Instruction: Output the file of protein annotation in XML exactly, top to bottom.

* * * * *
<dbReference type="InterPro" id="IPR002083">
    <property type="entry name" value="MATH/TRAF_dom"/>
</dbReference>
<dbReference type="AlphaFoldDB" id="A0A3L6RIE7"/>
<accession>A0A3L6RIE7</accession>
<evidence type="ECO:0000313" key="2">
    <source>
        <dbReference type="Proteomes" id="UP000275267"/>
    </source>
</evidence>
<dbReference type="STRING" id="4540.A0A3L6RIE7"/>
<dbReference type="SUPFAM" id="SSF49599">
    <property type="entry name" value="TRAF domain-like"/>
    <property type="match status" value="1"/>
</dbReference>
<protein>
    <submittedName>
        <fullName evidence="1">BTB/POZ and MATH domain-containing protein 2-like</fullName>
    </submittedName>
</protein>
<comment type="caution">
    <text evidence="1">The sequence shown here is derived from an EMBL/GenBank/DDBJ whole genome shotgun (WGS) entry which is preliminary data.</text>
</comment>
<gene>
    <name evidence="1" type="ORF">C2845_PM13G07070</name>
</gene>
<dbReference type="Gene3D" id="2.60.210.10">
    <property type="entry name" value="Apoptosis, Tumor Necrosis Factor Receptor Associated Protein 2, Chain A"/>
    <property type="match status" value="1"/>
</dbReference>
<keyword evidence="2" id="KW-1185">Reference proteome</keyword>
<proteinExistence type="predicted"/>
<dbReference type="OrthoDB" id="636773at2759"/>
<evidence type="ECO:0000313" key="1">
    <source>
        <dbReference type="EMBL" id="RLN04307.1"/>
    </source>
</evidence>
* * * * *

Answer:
<dbReference type="InterPro" id="IPR002083">
    <property type="entry name" value="MATH/TRAF_dom"/>
</dbReference>
<dbReference type="AlphaFoldDB" id="A0A3L6RIE7"/>
<accession>A0A3L6RIE7</accession>
<evidence type="ECO:0000313" key="2">
    <source>
        <dbReference type="Proteomes" id="UP000275267"/>
    </source>
</evidence>
<dbReference type="STRING" id="4540.A0A3L6RIE7"/>
<dbReference type="SUPFAM" id="SSF49599">
    <property type="entry name" value="TRAF domain-like"/>
    <property type="match status" value="1"/>
</dbReference>
<protein>
    <submittedName>
        <fullName evidence="1">BTB/POZ and MATH domain-containing protein 2-like</fullName>
    </submittedName>
</protein>
<comment type="caution">
    <text evidence="1">The sequence shown here is derived from an EMBL/GenBank/DDBJ whole genome shotgun (WGS) entry which is preliminary data.</text>
</comment>
<gene>
    <name evidence="1" type="ORF">C2845_PM13G07070</name>
</gene>
<dbReference type="Gene3D" id="2.60.210.10">
    <property type="entry name" value="Apoptosis, Tumor Necrosis Factor Receptor Associated Protein 2, Chain A"/>
    <property type="match status" value="1"/>
</dbReference>
<keyword evidence="2" id="KW-1185">Reference proteome</keyword>
<proteinExistence type="predicted"/>
<dbReference type="OrthoDB" id="636773at2759"/>
<evidence type="ECO:0000313" key="1">
    <source>
        <dbReference type="EMBL" id="RLN04307.1"/>
    </source>
</evidence>